Common Name: Crocodile monitor
Scientific Name: Varanus salvadorii
This species is the largest lizard in New Guinea.
Crocodile monitors have long, whip-like tails which are generally well over twice as long as their head and body.
Crocodile monitors are very good climbers and spend lots of time in the trees.
2.5m in length
Females produce clutches of 4-12 eggs
Up to 20 years
In the wild
Crocodile monitors prey on birds and mammals, and are also thought to eat eggs.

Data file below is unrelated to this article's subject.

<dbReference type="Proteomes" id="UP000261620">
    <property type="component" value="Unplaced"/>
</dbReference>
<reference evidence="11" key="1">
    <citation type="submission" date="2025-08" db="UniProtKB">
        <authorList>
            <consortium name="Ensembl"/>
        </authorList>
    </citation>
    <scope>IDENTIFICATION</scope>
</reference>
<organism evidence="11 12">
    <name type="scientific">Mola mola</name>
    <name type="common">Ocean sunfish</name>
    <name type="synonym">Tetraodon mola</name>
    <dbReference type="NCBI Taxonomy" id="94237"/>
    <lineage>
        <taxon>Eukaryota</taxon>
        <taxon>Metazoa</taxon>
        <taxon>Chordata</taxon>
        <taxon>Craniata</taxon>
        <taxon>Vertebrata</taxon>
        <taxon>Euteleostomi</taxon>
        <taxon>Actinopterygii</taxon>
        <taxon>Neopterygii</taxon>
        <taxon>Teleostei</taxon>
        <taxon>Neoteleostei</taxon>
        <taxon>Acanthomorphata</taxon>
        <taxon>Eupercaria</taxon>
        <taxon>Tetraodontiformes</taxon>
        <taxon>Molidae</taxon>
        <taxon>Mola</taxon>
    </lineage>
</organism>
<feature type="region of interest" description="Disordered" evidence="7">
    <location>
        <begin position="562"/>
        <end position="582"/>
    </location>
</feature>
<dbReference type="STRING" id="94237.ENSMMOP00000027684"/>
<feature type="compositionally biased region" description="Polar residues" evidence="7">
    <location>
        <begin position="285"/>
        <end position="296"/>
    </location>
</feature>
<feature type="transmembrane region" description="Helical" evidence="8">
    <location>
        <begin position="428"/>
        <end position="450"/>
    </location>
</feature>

Crocodile monitors are found on the island of New Guinea, in Papua and Papua New Guinea. They live in a range of habitats including tropical rainforests and have often been seen in forests near rivers.
Male crocodile monitors fight in a ritualised way to attract females. These fights involve head weaving and wrestling. The larger a male is, the more likely he is to win. Females bury their eggs, digging holes and then filling them in so that the nests are barely visible.
Crocodile monitors have no known predators.
This species is not currently affected by any major threats, although it could face threats locally from habitat loss.
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